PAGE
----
Friday, February 19, 2010

EU Revises Model Contract Clauses for Data Transfers

The EU Data Protection Directive restricts transfers of personal data of EU residents to non-EU countries. A common approach for complying with this obligation is for the EU data transferor and the transferee abroad to adopt model contract clauses approved by the European Commission. The European Commission earlier this month adopted a decision approving a new set of model contract clauses for the transfer of personal data from a data controller to a foreign processor (controller-to-controller clauses were previously approved). The new clauses permit the foreign processor to re-transfer data to a sub-processor (the previous version did not permit this), and delete an arbitration provision from the previous version that had never been applied in practice.

© Copyright 2010 Steptoe & Johnson LLP

Friday, February 12, 2010

European Commission urges social-networking service providers to improve child safety policies

The European Commission is urging social-networking service providers to improve their child safety policies. In February 2009, 17 social-networking service providers such as Bebo, Facebook, Google and Microsoft signed an agreement on "Safer Social Networking Principles for the EU" (see Legal update, Social-networking service providers sign agreement on child online safety). The Commission has published a report, in which it says that most of these companies had empowered minors to tackle online risks by making it easier to change privacy settings, block users or delete unwanted comments and content. However, Viviane Reding, Commissioner for Information Society and Media, said more needed to be done. Less than half of social-networking providers made profiles of under-18 users visible only to their friends by default and only one third replied to user reports asking for help. Source: European Commission press release, 9 February 2010.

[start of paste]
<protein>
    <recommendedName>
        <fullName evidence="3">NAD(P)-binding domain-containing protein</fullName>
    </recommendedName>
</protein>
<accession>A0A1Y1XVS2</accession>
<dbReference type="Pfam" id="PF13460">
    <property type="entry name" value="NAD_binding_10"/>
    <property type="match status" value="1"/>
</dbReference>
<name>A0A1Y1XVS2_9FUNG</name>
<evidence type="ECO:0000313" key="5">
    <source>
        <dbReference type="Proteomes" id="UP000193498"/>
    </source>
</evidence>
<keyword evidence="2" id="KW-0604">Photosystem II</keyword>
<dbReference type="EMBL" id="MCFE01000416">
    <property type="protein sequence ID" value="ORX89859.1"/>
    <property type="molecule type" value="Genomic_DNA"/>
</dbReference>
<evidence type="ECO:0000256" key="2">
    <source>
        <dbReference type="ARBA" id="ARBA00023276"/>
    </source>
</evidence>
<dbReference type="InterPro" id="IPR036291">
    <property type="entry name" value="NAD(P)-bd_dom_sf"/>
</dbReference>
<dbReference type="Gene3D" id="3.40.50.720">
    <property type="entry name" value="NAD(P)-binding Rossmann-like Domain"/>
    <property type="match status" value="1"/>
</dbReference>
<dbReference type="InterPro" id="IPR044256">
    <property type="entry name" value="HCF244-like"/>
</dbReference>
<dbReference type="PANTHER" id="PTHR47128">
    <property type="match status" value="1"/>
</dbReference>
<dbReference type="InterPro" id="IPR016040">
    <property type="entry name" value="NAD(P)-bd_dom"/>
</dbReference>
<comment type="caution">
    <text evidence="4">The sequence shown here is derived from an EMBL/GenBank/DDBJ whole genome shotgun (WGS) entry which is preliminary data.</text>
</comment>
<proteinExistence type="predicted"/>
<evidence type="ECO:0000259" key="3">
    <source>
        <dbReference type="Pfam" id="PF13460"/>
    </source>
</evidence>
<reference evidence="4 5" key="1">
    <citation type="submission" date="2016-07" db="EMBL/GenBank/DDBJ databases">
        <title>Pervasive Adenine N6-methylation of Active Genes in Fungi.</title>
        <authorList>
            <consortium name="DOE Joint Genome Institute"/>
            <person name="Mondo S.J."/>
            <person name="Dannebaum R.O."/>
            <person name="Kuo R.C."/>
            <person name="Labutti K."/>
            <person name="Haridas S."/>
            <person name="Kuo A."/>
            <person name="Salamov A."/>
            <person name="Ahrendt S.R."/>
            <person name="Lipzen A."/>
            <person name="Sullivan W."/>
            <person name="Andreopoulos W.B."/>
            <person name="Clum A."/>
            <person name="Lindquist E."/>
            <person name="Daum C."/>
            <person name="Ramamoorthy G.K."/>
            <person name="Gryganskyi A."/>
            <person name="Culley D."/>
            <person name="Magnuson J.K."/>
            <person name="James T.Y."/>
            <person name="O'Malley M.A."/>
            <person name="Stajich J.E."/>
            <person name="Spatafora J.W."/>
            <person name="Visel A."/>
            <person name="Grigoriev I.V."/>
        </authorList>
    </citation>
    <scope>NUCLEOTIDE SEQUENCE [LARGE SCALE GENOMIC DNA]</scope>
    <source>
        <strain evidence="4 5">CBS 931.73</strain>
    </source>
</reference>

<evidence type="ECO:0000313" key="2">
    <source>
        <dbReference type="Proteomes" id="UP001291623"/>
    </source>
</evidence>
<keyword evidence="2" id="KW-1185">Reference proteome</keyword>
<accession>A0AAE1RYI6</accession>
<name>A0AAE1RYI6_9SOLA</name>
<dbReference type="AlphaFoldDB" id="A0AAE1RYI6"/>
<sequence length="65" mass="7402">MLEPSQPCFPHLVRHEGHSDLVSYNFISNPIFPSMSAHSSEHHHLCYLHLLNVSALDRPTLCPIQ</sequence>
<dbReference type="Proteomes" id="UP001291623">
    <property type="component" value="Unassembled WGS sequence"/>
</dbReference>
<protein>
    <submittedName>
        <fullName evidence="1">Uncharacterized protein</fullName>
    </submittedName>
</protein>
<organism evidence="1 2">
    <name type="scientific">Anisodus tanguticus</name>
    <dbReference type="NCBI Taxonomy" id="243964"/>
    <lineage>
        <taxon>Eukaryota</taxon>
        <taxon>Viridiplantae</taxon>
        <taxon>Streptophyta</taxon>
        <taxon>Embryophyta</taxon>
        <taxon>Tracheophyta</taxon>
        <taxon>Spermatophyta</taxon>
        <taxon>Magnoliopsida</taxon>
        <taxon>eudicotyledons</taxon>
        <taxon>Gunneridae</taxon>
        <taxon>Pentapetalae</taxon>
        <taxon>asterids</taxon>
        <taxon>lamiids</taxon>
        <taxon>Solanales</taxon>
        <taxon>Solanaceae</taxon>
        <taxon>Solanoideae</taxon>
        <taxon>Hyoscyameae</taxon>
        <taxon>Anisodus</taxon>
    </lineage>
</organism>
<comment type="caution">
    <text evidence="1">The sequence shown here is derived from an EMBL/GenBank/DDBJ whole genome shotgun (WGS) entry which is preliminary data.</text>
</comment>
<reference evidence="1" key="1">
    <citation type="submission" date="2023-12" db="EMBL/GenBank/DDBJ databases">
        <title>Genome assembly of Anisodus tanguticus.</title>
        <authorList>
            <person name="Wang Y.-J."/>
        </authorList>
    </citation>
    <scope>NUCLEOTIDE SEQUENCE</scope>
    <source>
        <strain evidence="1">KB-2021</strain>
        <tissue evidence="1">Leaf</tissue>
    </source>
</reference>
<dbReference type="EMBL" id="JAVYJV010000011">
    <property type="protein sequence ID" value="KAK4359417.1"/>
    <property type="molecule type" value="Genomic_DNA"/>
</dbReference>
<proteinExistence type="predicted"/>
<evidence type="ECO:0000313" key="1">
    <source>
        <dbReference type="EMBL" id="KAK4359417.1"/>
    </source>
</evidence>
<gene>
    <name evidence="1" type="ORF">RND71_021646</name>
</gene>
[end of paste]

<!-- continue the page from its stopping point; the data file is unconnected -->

Court Muddies the Water on Electronic Signatures in New York

In Prudential Ins. Co. v. Dukoff, et al., a federal district court in New York has left unclear whether state regulators can add requirements for electronic signatures that go beyond those defined in the state’s electronic signatures law. While the court suggested that the state insurance department’s requirements were inconsistent with the statute, it nonetheless deferred to the department’s opinion that an electronic signature on an insurance application is valid only if the insurer can verify the identity of the person signing the application.

© Copyright 2010 Steptoe & Johnson LLP

Is the UK Moving Toward A De Facto Data Breach Notification Requirement?

The UK's Information Commissioner's Office recently warned companies that they could face tougher sanctions if they don't report data security breaches to the ICO. Although notification is not strictly required by the ICO, a recent statement by the ICO suggests that the agency may be seeking to establish a de facto notification requirement for serious data breaches. This warning is yet another sign that more countries, particularly in Europe, are moving toward expressly requiring notification of government agencies and/or affected individuals in the event of a data breach.

© Copyright 2010 Steptoe & Johnson LLP